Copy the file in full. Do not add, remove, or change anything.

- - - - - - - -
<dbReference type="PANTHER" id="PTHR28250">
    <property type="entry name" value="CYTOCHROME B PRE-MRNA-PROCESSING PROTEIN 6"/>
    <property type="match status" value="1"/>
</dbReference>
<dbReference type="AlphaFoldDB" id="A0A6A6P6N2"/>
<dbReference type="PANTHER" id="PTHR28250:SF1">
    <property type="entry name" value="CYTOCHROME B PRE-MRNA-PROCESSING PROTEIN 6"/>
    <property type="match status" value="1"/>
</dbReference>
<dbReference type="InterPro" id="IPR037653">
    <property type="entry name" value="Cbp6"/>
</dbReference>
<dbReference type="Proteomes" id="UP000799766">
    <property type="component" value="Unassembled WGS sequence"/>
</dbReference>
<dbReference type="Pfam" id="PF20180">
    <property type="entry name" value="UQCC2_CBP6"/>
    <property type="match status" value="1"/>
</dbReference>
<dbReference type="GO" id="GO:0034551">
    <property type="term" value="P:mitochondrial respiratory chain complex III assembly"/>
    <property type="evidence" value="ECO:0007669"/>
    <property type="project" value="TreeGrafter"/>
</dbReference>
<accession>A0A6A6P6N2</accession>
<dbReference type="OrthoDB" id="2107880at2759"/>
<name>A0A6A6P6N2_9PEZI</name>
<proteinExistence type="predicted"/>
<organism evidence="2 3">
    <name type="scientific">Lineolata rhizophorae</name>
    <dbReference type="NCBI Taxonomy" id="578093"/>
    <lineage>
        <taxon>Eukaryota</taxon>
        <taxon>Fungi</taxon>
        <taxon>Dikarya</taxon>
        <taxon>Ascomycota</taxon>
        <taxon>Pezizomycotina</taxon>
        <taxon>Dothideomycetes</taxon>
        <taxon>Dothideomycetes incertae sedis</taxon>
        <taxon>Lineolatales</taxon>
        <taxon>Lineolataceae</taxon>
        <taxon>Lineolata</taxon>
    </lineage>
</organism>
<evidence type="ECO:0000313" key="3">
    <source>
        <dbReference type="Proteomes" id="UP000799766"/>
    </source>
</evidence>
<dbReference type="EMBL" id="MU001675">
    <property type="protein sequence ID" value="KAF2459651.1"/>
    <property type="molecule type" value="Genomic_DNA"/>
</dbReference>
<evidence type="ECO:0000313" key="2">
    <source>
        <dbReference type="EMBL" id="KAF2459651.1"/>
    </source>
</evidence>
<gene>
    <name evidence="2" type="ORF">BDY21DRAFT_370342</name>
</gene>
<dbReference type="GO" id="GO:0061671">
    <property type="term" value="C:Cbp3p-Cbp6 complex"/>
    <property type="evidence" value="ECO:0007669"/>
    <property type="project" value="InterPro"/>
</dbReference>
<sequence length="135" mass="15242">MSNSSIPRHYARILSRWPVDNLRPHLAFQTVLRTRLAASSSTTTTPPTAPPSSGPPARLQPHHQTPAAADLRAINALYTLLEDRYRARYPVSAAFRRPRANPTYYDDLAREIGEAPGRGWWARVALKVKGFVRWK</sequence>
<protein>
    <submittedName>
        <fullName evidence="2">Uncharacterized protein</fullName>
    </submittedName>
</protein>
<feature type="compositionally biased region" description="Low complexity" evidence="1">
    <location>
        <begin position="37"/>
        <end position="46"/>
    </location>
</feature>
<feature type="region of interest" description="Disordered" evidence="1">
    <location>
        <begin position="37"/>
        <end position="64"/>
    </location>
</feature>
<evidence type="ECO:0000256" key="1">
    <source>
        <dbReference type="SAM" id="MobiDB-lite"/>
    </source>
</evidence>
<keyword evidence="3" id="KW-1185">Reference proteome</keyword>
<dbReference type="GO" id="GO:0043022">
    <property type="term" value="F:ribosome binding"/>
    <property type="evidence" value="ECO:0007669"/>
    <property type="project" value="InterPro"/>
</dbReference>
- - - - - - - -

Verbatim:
<dbReference type="PANTHER" id="PTHR28250">
    <property type="entry name" value="CYTOCHROME B PRE-MRNA-PROCESSING PROTEIN 6"/>
    <property type="match status" value="1"/>
</dbReference>
<dbReference type="AlphaFoldDB" id="A0A6A6P6N2"/>
<dbReference type="PANTHER" id="PTHR28250:SF1">
    <property type="entry name" value="CYTOCHROME B PRE-MRNA-PROCESSING PROTEIN 6"/>
    <property type="match status" value="1"/>
</dbReference>
<dbReference type="InterPro" id="IPR037653">
    <property type="entry name" value="Cbp6"/>
</dbReference>
<dbReference type="Proteomes" id="UP000799766">
    <property type="component" value="Unassembled WGS sequence"/>
</dbReference>
<dbReference type="Pfam" id="PF20180">
    <property type="entry name" value="UQCC2_CBP6"/>
    <property type="match status" value="1"/>
</dbReference>
<dbReference type="GO" id="GO:0034551">
    <property type="term" value="P:mitochondrial respiratory chain complex III assembly"/>
    <property type="evidence" value="ECO:0007669"/>
    <property type="project" value="TreeGrafter"/>
</dbReference>
<accession>A0A6A6P6N2</accession>
<dbReference type="OrthoDB" id="2107880at2759"/>
<name>A0A6A6P6N2_9PEZI</name>
<proteinExistence type="predicted"/>
<organism evidence="2 3">
    <name type="scientific">Lineolata rhizophorae</name>
    <dbReference type="NCBI Taxonomy" id="578093"/>
    <lineage>
        <taxon>Eukaryota</taxon>
        <taxon>Fungi</taxon>
        <taxon>Dikarya</taxon>
        <taxon>Ascomycota</taxon>
        <taxon>Pezizomycotina</taxon>
        <taxon>Dothideomycetes</taxon>
        <taxon>Dothideomycetes incertae sedis</taxon>
        <taxon>Lineolatales</taxon>
        <taxon>Lineolataceae</taxon>
        <taxon>Lineolata</taxon>
    </lineage>
</organism>
<evidence type="ECO:0000313" key="3">
    <source>
        <dbReference type="Proteomes" id="UP000799766"/>
    </source>
</evidence>
<dbReference type="EMBL" id="MU001675">
    <property type="protein sequence ID" value="KAF2459651.1"/>
    <property type="molecule type" value="Genomic_DNA"/>
</dbReference>
<evidence type="ECO:0000313" key="2">
    <source>
        <dbReference type="EMBL" id="KAF2459651.1"/>
    </source>
</evidence>
<gene>
    <name evidence="2" type="ORF">BDY21DRAFT_370342</name>
</gene>
<dbReference type="GO" id="GO:0061671">
    <property type="term" value="C:Cbp3p-Cbp6 complex"/>
    <property type="evidence" value="ECO:0007669"/>
    <property type="project" value="InterPro"/>
</dbReference>
<sequence length="135" mass="15242">MSNSSIPRHYARILSRWPVDNLRPHLAFQTVLRTRLAASSSTTTTPPTAPPSSGPPARLQPHHQTPAAADLRAINALYTLLEDRYRARYPVSAAFRRPRANPTYYDDLAREIGEAPGRGWWARVALKVKGFVRWK</sequence>
<protein>
    <submittedName>
        <fullName evidence="2">Uncharacterized protein</fullName>
    </submittedName>
</protein>
<feature type="compositionally biased region" description="Low complexity" evidence="1">
    <location>
        <begin position="37"/>
        <end position="46"/>
    </location>
</feature>
<feature type="region of interest" description="Disordered" evidence="1">
    <location>
        <begin position="37"/>
        <end position="64"/>
    </location>
</feature>
<evidence type="ECO:0000256" key="1">
    <source>
        <dbReference type="SAM" id="MobiDB-lite"/>
    </source>
</evidence>
<keyword evidence="3" id="KW-1185">Reference proteome</keyword>
<dbReference type="GO" id="GO:0043022">
    <property type="term" value="F:ribosome binding"/>
    <property type="evidence" value="ECO:0007669"/>
    <property type="project" value="InterPro"/>
</dbReference>